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 Posted:   Aug 10, 2018 - 3:10 AM   
 By:   Simon Morris   (Member)

I haven't seen the '88/'89 episodes for at least a couple of years but even so, I pretty much knew what I'd be getting.

The La La Land M:I boxset of scores from the 60's and 70's episodes is one of my favourite sets of recent years, not least because of the heavy jazz feel to the music, which gave even the most static suspense cue quite a considerable lift.

Listening to the first CD (Schifrin), I was taken by surprise at how 'orchestral' they were, with occasional synth embellishment. My memory was of scores that were far more electronic in nature and clearly that really applies only to later scores rather than the initial ones.

Unfortunately, the cues do tend to be very heavily suspense orientated and Lalo has toned down the jazz quite considerably, at least to my ear. There does tend to be a 'sameyness' in the cues with far less of interest in terms of the hooks that Lalo could come up with at the drop of a hat in years gone by. Maybe he wanted a different sound and not just repeat what he'd one before, or perhaps that's what the producers started out wanting.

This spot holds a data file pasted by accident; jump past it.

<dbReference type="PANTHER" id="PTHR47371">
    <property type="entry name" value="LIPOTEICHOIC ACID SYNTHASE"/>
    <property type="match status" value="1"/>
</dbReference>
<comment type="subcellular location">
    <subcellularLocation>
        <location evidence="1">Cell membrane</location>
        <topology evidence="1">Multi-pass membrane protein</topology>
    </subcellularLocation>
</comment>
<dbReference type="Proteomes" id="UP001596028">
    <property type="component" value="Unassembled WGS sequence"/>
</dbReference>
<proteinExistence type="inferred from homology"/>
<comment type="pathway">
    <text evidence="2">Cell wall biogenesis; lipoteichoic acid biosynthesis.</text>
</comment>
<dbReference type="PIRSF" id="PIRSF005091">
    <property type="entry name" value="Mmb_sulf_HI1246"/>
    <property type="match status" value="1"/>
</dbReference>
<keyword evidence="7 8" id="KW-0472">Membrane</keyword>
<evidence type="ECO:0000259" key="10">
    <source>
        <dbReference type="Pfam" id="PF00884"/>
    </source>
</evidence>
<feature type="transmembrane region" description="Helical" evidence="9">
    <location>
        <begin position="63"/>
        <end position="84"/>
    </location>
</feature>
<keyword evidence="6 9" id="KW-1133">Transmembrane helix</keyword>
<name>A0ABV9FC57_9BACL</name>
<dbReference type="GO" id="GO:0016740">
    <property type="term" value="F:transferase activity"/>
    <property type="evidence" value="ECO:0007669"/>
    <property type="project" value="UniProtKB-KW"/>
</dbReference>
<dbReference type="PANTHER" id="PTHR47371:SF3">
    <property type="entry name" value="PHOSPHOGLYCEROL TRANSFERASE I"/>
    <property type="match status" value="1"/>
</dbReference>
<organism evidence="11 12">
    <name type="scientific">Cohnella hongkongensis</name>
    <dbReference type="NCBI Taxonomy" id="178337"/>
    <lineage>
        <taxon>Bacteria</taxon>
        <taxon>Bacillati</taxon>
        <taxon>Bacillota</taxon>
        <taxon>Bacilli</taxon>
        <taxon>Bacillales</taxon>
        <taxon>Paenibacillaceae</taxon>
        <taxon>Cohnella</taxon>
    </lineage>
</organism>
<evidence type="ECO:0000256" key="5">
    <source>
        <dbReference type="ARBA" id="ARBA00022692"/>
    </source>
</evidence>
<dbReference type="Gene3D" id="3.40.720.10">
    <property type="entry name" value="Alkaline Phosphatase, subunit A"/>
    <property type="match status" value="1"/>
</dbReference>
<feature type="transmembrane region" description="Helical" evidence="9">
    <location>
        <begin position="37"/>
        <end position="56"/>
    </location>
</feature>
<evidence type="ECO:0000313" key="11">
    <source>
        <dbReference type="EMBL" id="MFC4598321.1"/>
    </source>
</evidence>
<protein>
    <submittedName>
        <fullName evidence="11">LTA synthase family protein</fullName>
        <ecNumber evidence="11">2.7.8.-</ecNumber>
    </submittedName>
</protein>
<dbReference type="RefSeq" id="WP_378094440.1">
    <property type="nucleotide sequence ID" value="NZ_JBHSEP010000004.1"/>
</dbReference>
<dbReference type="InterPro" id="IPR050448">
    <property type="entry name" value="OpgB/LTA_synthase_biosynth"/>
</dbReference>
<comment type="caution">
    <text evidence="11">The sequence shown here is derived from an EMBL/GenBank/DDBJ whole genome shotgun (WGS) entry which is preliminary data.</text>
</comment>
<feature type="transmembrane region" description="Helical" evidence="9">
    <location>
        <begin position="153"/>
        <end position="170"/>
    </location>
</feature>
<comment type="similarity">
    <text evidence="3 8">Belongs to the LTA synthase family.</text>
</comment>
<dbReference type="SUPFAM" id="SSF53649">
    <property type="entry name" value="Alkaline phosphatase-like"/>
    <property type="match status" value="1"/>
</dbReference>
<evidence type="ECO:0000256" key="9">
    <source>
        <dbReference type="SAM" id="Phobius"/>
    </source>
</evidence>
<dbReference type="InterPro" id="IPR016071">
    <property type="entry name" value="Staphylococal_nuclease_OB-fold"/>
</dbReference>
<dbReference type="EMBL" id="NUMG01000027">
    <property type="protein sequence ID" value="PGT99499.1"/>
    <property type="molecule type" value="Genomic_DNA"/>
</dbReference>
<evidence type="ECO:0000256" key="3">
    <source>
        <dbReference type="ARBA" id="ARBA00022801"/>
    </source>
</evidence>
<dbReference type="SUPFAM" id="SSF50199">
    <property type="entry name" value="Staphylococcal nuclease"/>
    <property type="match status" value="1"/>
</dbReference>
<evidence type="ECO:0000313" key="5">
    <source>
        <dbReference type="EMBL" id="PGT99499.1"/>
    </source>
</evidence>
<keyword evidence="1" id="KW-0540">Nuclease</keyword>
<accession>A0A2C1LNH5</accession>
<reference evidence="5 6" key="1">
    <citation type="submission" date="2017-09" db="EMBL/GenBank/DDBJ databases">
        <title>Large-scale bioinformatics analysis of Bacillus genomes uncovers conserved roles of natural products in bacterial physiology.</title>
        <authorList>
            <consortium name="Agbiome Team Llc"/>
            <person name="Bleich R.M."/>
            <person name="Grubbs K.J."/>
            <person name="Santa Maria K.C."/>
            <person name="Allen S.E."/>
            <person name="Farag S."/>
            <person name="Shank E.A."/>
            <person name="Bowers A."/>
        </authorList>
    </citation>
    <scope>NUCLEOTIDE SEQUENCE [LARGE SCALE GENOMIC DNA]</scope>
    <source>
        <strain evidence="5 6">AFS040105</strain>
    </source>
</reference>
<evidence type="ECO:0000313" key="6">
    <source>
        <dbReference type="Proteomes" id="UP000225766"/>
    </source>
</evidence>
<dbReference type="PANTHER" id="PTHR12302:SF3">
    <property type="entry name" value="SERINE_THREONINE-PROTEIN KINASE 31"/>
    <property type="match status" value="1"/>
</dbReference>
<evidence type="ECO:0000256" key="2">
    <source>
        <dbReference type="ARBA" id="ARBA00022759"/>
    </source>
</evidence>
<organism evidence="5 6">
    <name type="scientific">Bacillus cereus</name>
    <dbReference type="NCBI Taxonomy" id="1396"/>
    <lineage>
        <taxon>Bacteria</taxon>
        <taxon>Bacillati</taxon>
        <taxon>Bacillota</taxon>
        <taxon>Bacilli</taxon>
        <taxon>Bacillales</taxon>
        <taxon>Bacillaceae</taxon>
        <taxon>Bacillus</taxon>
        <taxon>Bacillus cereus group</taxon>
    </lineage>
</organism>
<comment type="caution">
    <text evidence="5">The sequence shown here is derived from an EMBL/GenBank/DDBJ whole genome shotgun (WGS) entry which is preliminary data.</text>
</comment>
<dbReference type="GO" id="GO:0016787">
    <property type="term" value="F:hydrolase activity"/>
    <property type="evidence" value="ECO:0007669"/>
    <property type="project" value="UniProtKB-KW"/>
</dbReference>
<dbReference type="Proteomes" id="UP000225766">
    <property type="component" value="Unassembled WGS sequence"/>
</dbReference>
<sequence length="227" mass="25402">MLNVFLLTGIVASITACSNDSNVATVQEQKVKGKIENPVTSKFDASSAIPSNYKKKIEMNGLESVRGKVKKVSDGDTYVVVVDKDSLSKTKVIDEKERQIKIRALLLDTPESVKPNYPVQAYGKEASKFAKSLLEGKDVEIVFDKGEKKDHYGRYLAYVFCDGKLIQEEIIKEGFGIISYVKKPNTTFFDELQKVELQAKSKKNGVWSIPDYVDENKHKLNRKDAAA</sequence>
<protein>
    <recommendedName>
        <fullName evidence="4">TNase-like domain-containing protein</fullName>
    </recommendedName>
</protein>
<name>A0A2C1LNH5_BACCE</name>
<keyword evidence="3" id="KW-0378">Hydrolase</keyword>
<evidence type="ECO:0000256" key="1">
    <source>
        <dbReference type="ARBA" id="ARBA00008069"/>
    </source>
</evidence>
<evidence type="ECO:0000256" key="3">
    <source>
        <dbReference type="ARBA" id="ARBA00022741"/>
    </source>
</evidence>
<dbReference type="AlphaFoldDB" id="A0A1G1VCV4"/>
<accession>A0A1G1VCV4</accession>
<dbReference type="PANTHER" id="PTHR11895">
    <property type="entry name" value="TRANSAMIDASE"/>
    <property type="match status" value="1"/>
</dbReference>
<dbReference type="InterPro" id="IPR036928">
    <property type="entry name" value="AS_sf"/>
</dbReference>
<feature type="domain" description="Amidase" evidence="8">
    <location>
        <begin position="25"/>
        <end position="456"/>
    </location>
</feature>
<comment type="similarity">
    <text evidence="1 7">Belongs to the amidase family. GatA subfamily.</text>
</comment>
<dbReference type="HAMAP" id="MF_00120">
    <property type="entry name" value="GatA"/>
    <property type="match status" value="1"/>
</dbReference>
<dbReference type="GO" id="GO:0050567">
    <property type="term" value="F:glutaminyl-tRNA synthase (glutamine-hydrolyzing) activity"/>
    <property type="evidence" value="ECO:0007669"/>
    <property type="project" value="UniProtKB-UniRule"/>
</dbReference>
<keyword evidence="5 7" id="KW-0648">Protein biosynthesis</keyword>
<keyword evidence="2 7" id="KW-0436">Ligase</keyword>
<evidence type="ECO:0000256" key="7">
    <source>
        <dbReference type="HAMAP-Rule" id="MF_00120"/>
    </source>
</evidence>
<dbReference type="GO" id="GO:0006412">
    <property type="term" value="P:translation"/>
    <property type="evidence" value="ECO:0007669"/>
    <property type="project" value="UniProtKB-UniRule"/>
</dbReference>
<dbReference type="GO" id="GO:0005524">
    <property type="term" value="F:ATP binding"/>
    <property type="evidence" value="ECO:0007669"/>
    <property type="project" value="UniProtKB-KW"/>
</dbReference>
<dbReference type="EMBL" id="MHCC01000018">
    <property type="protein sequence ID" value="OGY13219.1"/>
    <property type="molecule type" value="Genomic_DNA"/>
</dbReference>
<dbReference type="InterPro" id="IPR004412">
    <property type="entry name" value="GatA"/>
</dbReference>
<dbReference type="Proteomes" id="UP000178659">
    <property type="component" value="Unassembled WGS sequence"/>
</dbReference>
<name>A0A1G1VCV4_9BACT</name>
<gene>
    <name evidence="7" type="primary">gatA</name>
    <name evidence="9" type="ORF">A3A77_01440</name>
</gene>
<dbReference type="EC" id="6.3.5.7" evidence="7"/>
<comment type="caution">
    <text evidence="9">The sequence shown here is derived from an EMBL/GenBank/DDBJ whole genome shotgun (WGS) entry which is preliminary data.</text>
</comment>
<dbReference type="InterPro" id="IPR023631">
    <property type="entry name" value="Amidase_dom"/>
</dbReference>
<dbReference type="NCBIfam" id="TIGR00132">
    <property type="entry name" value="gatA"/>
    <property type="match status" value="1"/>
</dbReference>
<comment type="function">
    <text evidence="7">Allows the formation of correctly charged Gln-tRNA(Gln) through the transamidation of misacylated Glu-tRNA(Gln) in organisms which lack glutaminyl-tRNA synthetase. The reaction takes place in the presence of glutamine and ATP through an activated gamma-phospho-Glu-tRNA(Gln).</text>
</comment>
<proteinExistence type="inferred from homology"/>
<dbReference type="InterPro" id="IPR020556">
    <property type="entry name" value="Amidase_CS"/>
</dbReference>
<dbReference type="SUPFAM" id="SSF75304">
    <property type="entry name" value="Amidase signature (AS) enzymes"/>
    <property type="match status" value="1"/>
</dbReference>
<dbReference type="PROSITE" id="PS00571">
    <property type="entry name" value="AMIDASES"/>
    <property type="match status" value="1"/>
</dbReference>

Oddly, the cues which have a bit of a 'beat' - usually with the addition of electronic sweeteners - are my favourites. One piece reminds me of one of the titles on his Gypsies album and just stands out a bit from the rest of the music. I found on the whole that there was far less memorable music here on the whole.

Though predominantly electronic, I must say I rather enjoyed the Ron Jones scoring, though inevitably I suppose it was written and recorded probably very quickly and references the original theme and 'Plot' music. There just seemed to be more energy to the scoring and corny though it may be, it was a lot more toe-tapping in nature.

I think this was a sort of transitional time for these sort of scores as the jazz of the sixties and seventies was disappearing (along with a lot of the live musicians playing the music). The closest TV scores in the action TV genre that I can think of going through the same sort of change was the short-lived Simon Dutton series of The Saint. (I recommend the Music Box set of music from this series).

Serge Franklin used a lot more electronics and keyboard orientated stuff but still had a decent sized orchestra too and so the scores used a certain amount of 'eighties drum machine rhythms but also a proper kit drummer too and plenty of brass, so you had a kind of 80's pop/rock sensibility allied to some jazzy and brassy orchestral playing that harks back to the sort of scores that we were hearing in the 60's and 70's. This resulted in some very catchy and varied music, especially in the action sequences. Franklin's music was far better than the series it was written for and is surprisingly listenable away from the visual images.

This tends to be missing in the scores from the M:I series revival. Still, I'm glad the M:I '88 scores have got a release; it was an immediate purchase and not one I regret.

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